There’s been a significant amount of buzz in tech circles over the last year or so about the advent of BYOD, or “Bring Your Own Device“. There are those that are concerned that allowing end users to have their own equipment (usually a smartphone) will create holes in enterprise security. On the other side, there are those that understand they will get more out of their workforce if they are comfortable with their own device. There really isn’t a black and white solution to this dilemma. It boils down to what works best for your individual company.

Can BYOD be safely implemented in a corporate environment?

It’s true, on the negative side, that your company may not have as much control over their interests if data resides on a personal device. This is even truer for smaller companies that aren’t running full enterprise level mail servers and have mail that actually lives on the device after leaving the server. Yes, this can be fixed by installing, configuring and maintaining your own corporate mail system. However, building internal infrastructure isn’t economically feasible for a small company and is a bit of overkill for what should be a simple problem.

So how do we fix this?

One of the most cost effective options is to offload the high costs of keeping it in-house and moving to a hosted cloud option. All those worries about a lost device or an employee leaving can be alleviated by simply shutting down the account. To go even deeper, Blackberry devices using BES (Blackberry Enterprise Server) and devices using basic Exchange ActiveSync can be remotely wiped and locked.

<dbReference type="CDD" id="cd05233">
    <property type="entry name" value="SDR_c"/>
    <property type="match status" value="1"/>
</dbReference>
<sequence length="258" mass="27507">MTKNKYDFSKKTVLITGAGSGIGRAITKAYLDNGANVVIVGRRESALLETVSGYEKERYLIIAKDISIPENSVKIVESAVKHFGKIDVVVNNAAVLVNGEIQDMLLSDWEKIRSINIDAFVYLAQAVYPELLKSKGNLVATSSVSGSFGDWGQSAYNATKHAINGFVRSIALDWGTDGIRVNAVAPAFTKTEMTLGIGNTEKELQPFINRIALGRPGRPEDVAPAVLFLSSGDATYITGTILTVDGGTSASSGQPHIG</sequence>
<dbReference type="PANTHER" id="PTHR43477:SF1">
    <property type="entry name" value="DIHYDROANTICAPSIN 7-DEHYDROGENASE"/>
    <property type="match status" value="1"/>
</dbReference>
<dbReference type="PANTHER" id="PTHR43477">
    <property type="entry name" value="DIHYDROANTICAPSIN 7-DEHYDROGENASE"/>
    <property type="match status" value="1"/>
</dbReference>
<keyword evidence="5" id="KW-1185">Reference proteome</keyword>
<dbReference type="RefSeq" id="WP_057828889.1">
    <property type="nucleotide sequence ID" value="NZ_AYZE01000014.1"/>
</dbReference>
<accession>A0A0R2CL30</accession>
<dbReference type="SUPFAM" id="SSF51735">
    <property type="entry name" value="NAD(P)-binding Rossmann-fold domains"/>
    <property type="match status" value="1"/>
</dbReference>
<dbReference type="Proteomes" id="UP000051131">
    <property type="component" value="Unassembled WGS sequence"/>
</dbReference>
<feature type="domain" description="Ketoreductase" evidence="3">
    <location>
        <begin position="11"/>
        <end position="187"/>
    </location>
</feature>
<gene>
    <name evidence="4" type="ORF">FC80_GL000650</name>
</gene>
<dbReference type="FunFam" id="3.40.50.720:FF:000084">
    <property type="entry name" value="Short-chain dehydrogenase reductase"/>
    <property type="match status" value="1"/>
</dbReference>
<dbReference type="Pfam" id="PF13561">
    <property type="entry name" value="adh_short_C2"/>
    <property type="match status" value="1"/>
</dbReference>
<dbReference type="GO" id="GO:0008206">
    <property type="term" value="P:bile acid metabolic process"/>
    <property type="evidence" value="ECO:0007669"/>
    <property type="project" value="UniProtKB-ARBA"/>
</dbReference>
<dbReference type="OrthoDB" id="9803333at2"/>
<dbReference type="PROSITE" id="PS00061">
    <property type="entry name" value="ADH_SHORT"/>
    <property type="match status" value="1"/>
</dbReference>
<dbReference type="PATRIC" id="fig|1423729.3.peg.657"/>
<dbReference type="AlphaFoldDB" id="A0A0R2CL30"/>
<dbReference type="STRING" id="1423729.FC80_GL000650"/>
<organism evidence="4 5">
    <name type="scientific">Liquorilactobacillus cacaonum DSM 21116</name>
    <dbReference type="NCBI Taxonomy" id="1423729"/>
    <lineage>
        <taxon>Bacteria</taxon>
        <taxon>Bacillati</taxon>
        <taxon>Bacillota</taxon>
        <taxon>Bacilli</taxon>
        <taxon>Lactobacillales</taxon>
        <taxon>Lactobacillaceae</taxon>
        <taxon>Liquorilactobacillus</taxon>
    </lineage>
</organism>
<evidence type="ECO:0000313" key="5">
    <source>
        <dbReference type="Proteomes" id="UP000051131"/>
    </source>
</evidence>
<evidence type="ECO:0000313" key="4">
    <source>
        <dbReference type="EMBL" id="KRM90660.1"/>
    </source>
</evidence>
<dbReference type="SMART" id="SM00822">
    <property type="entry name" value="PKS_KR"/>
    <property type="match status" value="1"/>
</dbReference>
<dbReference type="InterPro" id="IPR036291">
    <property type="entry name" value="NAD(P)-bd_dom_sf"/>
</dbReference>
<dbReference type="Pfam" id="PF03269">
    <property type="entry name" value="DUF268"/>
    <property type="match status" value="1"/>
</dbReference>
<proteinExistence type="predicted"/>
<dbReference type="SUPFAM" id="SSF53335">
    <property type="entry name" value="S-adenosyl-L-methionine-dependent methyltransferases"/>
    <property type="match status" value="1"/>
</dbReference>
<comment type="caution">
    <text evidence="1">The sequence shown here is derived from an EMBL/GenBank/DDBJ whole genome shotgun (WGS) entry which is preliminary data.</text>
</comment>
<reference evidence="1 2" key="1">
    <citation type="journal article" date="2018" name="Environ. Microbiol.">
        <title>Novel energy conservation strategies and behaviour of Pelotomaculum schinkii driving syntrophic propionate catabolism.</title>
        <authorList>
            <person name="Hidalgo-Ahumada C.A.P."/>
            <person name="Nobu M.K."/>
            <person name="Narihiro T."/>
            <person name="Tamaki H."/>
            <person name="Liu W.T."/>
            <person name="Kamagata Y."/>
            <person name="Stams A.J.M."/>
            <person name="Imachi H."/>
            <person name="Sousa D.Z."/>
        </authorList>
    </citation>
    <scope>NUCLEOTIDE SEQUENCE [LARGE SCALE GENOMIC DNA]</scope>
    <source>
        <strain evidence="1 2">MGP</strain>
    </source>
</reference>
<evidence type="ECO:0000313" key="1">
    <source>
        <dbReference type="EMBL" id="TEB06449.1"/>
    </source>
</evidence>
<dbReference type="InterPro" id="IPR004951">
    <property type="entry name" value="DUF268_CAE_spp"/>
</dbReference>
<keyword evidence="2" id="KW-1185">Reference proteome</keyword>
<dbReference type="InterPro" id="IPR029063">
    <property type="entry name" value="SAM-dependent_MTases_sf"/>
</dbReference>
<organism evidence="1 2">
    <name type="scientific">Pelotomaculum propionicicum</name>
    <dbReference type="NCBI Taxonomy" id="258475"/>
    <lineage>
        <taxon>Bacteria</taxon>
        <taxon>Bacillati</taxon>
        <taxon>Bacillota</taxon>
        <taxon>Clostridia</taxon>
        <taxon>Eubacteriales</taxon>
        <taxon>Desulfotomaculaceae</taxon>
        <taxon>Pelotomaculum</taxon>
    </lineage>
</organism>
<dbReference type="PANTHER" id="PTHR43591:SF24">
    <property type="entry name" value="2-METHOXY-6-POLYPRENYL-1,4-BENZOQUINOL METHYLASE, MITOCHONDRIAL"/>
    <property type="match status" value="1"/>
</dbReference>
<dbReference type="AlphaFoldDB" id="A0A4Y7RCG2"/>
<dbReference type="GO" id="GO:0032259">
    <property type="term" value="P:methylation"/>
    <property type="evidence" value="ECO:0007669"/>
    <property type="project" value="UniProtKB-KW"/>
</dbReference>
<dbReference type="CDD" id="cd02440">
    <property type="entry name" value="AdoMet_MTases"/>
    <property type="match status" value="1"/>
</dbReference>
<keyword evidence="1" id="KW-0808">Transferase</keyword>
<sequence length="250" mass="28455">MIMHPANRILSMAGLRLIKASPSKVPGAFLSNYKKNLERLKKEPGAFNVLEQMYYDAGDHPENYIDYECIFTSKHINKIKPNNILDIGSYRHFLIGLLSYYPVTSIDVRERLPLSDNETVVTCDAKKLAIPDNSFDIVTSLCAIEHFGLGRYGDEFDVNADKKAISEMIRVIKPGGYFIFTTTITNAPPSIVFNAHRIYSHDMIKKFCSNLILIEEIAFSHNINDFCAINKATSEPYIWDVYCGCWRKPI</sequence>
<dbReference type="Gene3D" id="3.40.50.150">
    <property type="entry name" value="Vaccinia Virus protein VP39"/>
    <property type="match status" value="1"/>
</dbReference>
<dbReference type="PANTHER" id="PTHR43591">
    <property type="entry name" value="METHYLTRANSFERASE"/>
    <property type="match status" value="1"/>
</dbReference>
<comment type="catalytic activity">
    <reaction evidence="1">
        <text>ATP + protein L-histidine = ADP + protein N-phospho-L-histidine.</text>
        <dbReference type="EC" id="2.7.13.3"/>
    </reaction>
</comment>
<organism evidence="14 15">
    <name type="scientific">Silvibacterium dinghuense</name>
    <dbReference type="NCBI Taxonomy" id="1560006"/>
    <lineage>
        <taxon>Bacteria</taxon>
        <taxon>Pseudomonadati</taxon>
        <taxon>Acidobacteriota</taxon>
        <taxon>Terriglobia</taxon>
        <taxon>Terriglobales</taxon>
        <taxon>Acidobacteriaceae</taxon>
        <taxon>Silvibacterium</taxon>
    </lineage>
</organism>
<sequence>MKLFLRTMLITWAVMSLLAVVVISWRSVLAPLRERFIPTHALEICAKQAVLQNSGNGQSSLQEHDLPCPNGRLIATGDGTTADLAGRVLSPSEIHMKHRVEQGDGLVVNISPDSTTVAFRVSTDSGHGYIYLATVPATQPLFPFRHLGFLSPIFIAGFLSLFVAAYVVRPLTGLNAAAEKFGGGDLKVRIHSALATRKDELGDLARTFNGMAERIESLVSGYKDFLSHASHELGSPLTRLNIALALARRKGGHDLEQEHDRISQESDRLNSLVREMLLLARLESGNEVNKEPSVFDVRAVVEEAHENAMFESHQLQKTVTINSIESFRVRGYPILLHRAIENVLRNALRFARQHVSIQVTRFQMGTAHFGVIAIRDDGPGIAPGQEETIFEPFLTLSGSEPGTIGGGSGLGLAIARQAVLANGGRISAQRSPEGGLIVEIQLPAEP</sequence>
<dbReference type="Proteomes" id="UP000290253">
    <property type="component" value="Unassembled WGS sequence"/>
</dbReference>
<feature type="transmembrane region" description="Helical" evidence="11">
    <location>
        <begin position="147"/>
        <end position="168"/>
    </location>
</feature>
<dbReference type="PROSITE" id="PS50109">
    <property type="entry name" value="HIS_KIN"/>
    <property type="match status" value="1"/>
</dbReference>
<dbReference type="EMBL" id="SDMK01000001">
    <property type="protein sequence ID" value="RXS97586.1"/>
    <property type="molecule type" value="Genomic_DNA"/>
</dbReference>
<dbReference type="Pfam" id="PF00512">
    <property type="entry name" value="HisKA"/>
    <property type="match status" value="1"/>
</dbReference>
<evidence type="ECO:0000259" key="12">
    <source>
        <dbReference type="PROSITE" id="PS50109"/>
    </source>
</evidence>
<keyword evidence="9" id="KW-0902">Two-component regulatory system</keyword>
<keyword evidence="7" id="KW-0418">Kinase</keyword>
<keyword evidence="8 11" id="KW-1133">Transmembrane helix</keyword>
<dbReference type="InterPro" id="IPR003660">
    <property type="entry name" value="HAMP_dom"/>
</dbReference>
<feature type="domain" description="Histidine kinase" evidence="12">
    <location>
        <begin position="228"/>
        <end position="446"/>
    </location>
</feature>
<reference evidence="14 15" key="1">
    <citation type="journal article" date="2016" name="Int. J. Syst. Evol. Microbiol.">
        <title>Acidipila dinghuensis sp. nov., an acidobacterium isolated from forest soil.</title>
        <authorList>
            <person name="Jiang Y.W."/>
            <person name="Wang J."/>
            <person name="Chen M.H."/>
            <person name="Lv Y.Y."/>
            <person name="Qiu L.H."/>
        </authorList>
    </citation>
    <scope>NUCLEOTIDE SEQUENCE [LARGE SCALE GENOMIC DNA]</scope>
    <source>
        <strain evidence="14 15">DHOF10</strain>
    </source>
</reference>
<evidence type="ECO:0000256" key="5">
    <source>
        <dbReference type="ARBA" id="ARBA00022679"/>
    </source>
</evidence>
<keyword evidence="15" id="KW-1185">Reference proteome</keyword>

Overall, for users to fully embrace the inclusion of a work device in their life, it has to become a functional part of their life. Nobody wants to carry two devices around anymore. Again, Blackberry has had some innovation in that regard with the BB10 ‘Balance’ allowing for two profiles; one for work and one for personal. It’s a bit like letting your device change out of work clothes and relax at the end of the day. That’s not to say that other manufacturers haven’t provided excellent offerings to the BYOD market. The proliferation of Apple and Android products has forced the development of technologies to allow them to integrate nicely into the corporate world.

The choice is one that each company will have to make on their own. But for those looking to get enterprise function on an SMB budget, hosting will be the smartest choice. What will make all the difference is having the right Managed IT services provider to assist in integration, management and planning.


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